Councilman Geoff Schroeder can't think of any good reason why people shouldn't be allowed to bury a loved one on their own property in Mountain Home.
And he has the law behind him -- or at least the lack of any such law.
A few weeks ago, as city council was preparing an ordinance to raise fees at the city cemetery for plot purchases, burial fees and other costs, they were approached by Jerry Rost, the owner of Rost Funeral Home and the county coroner, who raised some questions about the city's ordinance concerning the burial of bodies.
"I'd had some people ask some questions (as part of funeral pre-planning) and I couldn't answer them," Rost said. "So I went to the council to get some direction."
The problem, Rost and the council discovered, was that essentially there is no law concerning how a person can (or even must) be buried or cremated. There are extensive regulations in state law for formal, publicly owned and privately owned public cemeteries, all designed to "preserve the sanctity and dignity" in perpetuity of any gravesite, and lengthy sets of laws and regulations regarding funeral homes. There also are federal laws and regulations that prohibit both burials and the disposal of cremated remains on federal lands (without special permission).
But "family plot" burial regulations on privately held lands are left entirely to cities and counties to develop relevant ordinances -- and few have them.
Under state law, a person must notify authorities of any death of which they are aware. That's designed to prevent someone from "burying Uncle Fred after he's died in the parlor" without telling anyone. A death certificate must then be issued.
But once that death certificate is issued, and the body released to a family, what they do with it is largely up in the air. There are no state laws (other than possible health code violations that might eventually apply), regarding what they do with the body after that (except a requirement that a body must be embalmed if the person died of a communicable disease).
Common social practice is to send the body to a funeral home, for proper preparation and burial in a casket, or cremation, at which point a large number of state laws and regulations come into play regarding what funeral directors, morticians and embalmers can, can't and must do.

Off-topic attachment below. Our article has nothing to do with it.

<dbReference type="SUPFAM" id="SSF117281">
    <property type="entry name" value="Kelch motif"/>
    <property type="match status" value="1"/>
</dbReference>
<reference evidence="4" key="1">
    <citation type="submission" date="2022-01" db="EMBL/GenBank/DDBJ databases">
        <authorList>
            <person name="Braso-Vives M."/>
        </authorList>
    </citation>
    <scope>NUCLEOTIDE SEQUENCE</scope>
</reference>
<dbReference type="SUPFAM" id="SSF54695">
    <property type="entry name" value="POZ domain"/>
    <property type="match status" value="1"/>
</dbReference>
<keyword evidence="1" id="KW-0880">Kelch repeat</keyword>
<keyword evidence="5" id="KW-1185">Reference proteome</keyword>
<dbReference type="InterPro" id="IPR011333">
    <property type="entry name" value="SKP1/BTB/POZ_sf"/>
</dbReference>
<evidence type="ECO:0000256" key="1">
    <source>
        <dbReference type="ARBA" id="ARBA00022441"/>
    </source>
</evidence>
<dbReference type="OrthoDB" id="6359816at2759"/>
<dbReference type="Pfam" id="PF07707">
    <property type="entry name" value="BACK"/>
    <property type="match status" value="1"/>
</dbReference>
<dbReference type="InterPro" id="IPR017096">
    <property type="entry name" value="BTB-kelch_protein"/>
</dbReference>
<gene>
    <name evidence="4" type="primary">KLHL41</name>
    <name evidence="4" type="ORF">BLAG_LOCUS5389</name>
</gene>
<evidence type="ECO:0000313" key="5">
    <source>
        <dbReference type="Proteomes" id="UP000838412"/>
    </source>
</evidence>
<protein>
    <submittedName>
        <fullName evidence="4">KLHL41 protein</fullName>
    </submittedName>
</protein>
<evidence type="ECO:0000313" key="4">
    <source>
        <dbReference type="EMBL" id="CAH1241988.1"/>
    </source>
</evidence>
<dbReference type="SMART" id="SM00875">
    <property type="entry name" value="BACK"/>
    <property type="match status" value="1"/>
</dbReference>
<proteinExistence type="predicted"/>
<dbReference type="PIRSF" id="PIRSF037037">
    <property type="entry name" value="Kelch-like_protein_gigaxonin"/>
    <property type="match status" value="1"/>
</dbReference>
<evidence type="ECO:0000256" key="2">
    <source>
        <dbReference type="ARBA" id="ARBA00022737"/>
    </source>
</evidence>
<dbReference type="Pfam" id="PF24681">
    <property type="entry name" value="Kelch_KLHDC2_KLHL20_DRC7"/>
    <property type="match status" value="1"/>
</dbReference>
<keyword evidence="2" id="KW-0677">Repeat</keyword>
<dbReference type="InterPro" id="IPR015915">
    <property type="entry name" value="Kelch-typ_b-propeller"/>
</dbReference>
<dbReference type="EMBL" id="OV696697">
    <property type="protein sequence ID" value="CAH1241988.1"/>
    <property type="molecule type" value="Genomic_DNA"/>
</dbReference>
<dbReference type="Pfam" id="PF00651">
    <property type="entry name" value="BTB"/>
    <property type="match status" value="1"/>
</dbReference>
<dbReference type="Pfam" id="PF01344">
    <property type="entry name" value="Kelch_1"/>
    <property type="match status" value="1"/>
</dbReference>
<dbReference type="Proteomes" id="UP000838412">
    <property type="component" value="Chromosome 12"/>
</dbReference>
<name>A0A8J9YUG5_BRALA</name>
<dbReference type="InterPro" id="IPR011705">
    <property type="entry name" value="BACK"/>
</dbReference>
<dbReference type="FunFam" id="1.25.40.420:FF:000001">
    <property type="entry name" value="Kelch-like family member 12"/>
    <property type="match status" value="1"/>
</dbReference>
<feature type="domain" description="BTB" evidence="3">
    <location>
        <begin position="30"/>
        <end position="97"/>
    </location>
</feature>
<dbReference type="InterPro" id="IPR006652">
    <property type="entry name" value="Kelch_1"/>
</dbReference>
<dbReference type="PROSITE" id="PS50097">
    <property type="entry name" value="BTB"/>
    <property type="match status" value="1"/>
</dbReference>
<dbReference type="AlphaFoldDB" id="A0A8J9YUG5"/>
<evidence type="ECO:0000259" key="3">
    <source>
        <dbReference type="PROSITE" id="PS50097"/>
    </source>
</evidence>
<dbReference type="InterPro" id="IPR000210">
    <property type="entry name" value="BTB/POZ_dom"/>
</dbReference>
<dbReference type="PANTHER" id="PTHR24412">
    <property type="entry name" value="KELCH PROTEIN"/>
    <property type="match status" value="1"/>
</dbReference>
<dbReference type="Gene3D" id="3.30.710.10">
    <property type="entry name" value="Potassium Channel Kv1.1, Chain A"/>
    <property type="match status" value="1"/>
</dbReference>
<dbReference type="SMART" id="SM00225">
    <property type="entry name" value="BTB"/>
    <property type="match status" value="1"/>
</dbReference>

But what if the family chooses not to send the body to a funeral home, or, even if they do, chooses not to have the body buried in the city cemetery?
"I think we all just assumed there were state laws covering this," Mayor Tom Rist said. But when Rost asked his questions for clarification by the city, "after we started looking into it, we realized there weren't.
"We're not the only ones in that boat," Rist said. "Normally, when we need an ordinance for something, we just go find one that someone else has written and steal it. But most towns in the state are like us. They don't have one."
The city ordinance applies only to burials in the city cemetery, and has a number of loopholes in it.
For example, it requires that a casket buried at Mountain View Cemetery must be contained in a concrete box or vault. That's essentially a maintenance issue. In the older part of the cemetery, where some graves go back to the late 19th century, after every winter one or two have collapsed, forcing the cemetery maintenance crew to fill in the the sunken ground and resod. Concrete boxes or vaults prevent that, keeping the lawn over the graves even.